The window for Blu-ray success is rapidly closing (see Blu-ray is dead. Heckuva job, Sony!). Which means that 50 GB writable disks will never cost $0.35 a piece.
What is a storage hungry consumer to do?
Massive removable/transportable storage
Together cheap CD/DVD media, thumb drives and ever-growing file sizes killed floppies, Zip drives and all the other removable magnetic disk media. Removable optical media may be next.
Historically, successful PC removable media have stayed in a fairly narrow capacity band relative to hard drives – somewhere between 10x and 50x. If the average PC has a 500 GB hard drive then a removable media between 10 GB and 50 GB is needed.
Dual-layer DVDs are just on the ragged edge of that number while dual layer Blu-ray could handle hard drives up to 2.5 TB. If Blu-ray will never achieve the ubiquity and low cost of DVDs what will fill the gap?
Meet the candidates
Flash drives are a promising alternative. Large capacity thumb drives are available today for about $2/GB. In 2 years those drives will be $.50 a gigabyte or less.
That doesn’t really compare to a Blu-ray writable media at $2 for 50 GB in 2 years, if that comes to pass. But flash drives do have advantages in size weight, ruggedness, and the ubiquity of USB ports.
Cloud storage is another option. For example, Mediasilo offers a service that stores and password protects individual files so the owner can control distribution.
Network bandwidth is the key bottleneck. Countries that have much faster Internet access than the United States could put this to work with some fairly large files. Here in the USA however it won’t be practical for large files for years to come.
Disk drives may be the most promising option. Smaller drives with better shock specs – check out Toshiba’s new 250 GB 1.8 inch drive – could handle just about any transportable application.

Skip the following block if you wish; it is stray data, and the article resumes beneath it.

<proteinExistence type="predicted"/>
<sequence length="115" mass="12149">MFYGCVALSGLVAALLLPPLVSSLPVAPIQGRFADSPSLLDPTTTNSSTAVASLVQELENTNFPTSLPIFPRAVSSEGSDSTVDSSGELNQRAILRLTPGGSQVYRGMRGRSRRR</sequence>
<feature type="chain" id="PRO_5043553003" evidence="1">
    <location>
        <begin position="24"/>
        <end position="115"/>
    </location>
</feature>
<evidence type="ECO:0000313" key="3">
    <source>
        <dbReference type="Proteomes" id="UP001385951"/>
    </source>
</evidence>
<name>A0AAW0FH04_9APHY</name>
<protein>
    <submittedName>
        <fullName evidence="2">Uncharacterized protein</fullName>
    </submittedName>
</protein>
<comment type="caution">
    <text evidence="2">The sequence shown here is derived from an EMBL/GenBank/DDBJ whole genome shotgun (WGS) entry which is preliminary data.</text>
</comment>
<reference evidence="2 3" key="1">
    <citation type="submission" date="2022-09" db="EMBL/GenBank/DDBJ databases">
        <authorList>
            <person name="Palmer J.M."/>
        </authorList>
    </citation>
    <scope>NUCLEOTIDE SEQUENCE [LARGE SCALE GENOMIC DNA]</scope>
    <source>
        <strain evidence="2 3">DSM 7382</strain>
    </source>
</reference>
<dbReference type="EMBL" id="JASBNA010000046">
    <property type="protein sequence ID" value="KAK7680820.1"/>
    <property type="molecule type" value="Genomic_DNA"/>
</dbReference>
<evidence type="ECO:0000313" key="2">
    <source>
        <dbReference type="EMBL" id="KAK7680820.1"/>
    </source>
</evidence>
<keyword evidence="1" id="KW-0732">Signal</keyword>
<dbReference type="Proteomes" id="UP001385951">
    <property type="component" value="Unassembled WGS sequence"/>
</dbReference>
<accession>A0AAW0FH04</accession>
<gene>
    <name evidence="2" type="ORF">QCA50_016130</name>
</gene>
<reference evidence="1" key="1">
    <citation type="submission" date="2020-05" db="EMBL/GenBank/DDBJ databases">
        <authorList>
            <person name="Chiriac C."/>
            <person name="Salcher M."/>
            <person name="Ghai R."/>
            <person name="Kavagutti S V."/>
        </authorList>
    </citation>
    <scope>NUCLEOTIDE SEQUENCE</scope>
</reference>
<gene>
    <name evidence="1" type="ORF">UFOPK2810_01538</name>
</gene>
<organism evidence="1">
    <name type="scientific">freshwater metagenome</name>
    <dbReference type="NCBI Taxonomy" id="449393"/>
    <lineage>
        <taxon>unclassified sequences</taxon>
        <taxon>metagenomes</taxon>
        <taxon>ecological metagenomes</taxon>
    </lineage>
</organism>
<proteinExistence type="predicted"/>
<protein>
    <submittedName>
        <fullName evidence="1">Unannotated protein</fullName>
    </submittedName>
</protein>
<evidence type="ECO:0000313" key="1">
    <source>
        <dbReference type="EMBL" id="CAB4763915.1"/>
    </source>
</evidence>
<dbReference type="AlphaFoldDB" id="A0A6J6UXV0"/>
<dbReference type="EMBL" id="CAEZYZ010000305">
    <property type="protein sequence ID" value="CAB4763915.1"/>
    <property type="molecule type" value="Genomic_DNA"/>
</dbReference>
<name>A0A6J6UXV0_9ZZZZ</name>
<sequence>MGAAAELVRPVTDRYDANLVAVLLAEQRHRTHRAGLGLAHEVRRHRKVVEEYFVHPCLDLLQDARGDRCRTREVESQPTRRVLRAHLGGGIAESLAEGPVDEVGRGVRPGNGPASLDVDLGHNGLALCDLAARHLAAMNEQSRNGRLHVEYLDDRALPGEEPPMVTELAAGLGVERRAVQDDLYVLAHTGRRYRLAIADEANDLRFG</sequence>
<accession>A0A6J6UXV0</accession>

If drive vendors would start specifying their drives as an archive medium – even if it’s just five years – they might be able to sew up the home and SOHO archive market. The iVDR initiative is a step in the right direction, but like Blu-ray they are trying to serve too many markets.
Mempile and Inphase, 2 different approaches to high-capacity optical storage, are unlikely successors. Both appear viable for niche markets, but massive investment is required to take them to consumer ubiquity. What app will take them there?
The StorageMojo take
Removable media are the fruit flies of the storage industry: fast breeding and short lives. The pace of innovation is a good thing but a consumer standard needs a 10 year life.
Letting Hollywood drive next-generation media formats doesn’t work. Downloading will supplant physical media for consumers.
There will be no optical replacement for the writable DVD that offers its ubiquity, low cost and interchangeability. Like removable consumer magnetic media, optical has reached a dead end because there is no consumer driver for 250 GB+ optical media.
The good news: consumers will want to archive. There is a huge opportunity for the company that can figure it out.
Courteous comments welcome, of course.